At this stage it is really the sports industry, especially at the team level, that needs to adopt and use the language more, as it has been so widely adopted and is becoming increasingly recognized by fans as consumer brands are increasingly using it more publicly.
It enables sports teams, leagues and events to identify their corporate partners’ interests and suggest fan messaging around them that uses this language.
Many teams and leagues, especially in football, have a global audience and fans that follow them all around the world. I may not be able to read every article or tweet that a Japanese baseball team puts out, but if they use the SDGs to share what they are doing in their community I instantly understand and can connect with that.
Most of our audience are sports professionals specialized on marketing and fan experience. What is an easy way for them to improve their organization’s footprint?
I am a big fan of teams and venues investing and using the fantastic technology we have available to run their organization as efficiently (and profitably!) as possible. We all benefit when they do as they can invest more in great players or in the fan experience, or into community programs.
“Fans are likely to spend 22% more on food & beverage in a venue that recycles and 32% more likely to return to a venue that recycles”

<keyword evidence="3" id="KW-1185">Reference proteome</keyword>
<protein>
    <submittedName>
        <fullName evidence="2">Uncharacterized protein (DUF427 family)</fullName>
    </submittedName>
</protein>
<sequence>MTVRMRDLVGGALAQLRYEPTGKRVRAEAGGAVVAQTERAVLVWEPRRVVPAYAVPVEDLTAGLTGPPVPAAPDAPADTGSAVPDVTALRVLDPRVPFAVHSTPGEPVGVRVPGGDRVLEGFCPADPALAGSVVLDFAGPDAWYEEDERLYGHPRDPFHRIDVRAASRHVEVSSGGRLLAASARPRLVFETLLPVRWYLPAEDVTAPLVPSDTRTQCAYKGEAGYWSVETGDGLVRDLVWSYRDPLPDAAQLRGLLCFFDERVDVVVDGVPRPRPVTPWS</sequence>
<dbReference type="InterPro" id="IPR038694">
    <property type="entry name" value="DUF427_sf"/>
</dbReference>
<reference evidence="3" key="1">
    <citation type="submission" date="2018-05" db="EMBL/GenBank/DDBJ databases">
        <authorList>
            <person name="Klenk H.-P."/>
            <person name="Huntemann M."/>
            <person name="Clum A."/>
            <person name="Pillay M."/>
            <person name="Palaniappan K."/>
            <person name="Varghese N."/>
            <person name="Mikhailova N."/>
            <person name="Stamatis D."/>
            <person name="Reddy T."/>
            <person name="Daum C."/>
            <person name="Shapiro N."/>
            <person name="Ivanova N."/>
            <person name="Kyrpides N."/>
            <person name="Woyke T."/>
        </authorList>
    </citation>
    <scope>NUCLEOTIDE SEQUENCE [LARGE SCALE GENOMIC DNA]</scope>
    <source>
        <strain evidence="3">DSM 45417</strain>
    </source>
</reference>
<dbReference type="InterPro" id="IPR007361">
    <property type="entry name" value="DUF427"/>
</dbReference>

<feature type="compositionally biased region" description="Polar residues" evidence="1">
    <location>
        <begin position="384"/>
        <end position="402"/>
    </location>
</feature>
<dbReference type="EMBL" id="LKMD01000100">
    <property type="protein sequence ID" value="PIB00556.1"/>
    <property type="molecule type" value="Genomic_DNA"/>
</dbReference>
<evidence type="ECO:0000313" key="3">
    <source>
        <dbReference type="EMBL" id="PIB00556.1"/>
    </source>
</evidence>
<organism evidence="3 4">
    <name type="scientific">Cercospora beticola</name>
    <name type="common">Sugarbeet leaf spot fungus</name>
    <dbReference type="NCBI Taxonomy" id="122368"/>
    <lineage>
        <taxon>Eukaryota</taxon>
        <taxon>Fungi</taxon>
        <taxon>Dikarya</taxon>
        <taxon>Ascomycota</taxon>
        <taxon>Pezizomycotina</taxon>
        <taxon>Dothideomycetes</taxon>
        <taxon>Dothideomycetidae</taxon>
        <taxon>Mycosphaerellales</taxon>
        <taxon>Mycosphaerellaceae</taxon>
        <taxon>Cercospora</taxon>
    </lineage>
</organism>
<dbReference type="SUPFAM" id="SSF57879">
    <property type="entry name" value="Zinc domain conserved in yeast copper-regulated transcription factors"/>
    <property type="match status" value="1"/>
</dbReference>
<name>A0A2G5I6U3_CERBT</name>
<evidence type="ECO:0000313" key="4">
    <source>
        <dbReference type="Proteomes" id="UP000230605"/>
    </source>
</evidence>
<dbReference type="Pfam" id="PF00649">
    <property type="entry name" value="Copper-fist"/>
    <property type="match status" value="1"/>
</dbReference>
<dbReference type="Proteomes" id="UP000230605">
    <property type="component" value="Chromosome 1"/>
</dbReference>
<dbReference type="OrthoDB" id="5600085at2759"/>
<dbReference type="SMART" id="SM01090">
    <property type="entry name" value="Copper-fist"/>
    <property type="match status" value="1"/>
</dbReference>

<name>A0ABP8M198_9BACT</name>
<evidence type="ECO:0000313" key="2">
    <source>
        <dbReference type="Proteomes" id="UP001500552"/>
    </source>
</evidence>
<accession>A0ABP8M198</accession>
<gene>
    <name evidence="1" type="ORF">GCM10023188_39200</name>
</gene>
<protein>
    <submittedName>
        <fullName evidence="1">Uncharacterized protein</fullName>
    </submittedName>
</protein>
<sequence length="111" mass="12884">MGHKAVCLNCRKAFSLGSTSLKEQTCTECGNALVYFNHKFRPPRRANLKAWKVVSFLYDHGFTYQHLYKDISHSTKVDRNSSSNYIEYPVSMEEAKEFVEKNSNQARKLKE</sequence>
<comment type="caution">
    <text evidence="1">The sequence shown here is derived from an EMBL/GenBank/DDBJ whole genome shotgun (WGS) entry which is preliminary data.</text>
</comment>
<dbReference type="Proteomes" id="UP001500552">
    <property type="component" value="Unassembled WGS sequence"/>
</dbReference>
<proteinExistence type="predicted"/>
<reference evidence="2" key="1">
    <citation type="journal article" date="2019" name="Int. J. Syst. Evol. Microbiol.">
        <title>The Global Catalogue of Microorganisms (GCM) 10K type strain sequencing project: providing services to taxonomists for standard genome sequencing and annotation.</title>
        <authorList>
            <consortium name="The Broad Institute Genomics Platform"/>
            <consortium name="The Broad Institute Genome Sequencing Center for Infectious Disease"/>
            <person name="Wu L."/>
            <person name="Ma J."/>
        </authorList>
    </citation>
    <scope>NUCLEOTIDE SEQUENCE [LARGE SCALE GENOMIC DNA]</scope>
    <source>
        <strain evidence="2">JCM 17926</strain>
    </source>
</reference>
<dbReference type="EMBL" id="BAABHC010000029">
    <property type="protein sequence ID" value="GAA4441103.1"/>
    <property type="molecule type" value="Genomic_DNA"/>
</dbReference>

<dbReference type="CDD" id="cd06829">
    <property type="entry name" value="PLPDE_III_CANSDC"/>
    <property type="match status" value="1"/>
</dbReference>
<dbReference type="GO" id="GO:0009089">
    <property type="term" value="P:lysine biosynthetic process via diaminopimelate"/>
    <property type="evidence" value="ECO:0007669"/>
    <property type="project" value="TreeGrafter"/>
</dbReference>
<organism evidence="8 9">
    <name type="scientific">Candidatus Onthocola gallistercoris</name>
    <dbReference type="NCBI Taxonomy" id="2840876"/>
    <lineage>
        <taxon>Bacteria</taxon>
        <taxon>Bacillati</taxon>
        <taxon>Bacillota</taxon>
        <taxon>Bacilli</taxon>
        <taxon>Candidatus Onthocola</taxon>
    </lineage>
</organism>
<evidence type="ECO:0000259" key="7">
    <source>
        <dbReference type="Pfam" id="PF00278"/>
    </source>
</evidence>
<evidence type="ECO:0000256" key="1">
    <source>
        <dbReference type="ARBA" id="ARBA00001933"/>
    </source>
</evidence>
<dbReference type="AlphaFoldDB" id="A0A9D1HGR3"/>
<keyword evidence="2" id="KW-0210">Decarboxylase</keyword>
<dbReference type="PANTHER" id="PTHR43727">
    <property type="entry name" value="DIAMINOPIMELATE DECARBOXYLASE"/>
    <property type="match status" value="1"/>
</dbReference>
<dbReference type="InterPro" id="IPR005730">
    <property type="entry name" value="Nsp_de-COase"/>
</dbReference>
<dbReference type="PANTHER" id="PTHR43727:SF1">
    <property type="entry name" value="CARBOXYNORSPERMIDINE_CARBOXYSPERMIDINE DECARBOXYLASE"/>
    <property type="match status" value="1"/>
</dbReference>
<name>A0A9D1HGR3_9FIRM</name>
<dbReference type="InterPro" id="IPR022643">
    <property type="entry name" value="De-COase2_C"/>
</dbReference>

In the ‘back of the house’ to operate venues and related offices more efficiently. This would include using LED lighting on the field or in the arena, using advanced building control software with weather and occupancy sensors to manage heating and cooling better and in specific areas, rather than a whole-building approach, and using low-flow toilets and sinks as well as greywater for field irrigation and cleaning. Some of these directly impact fan experience (less harsh lighting, more comfortably heated/cooled venues) while others save money that can be spent of more fan amenities.
Technology that drives efficiency at the ‘front of house’ (seating areas as well as marketing/advertising) include mobile (paperless) ticketing, mobile wallets for payments at concessions, including transit tickets with event tickets and running customized, digital marketing campaigns. The first 3 open new paths for sponsorship — both in sponsor assets and in the coveted digital/mobile space where your connection to the fan is 1 to 1. In terms of running custom digital campaigns, fans appreciate when the club is using the CRM software to recognize how much the fan is spending and following the team so they are rewarded & recognized for their loyalty. Brands appreciate having the level of detail that comes from these campaigns as fans can be segmented better and messaging and promotional offers can be better tailored to their interests and their purchasing habits. This level of detail also helps the brands (sponsors gain solid insight into how their investment with the club or event is reaching key audience targets.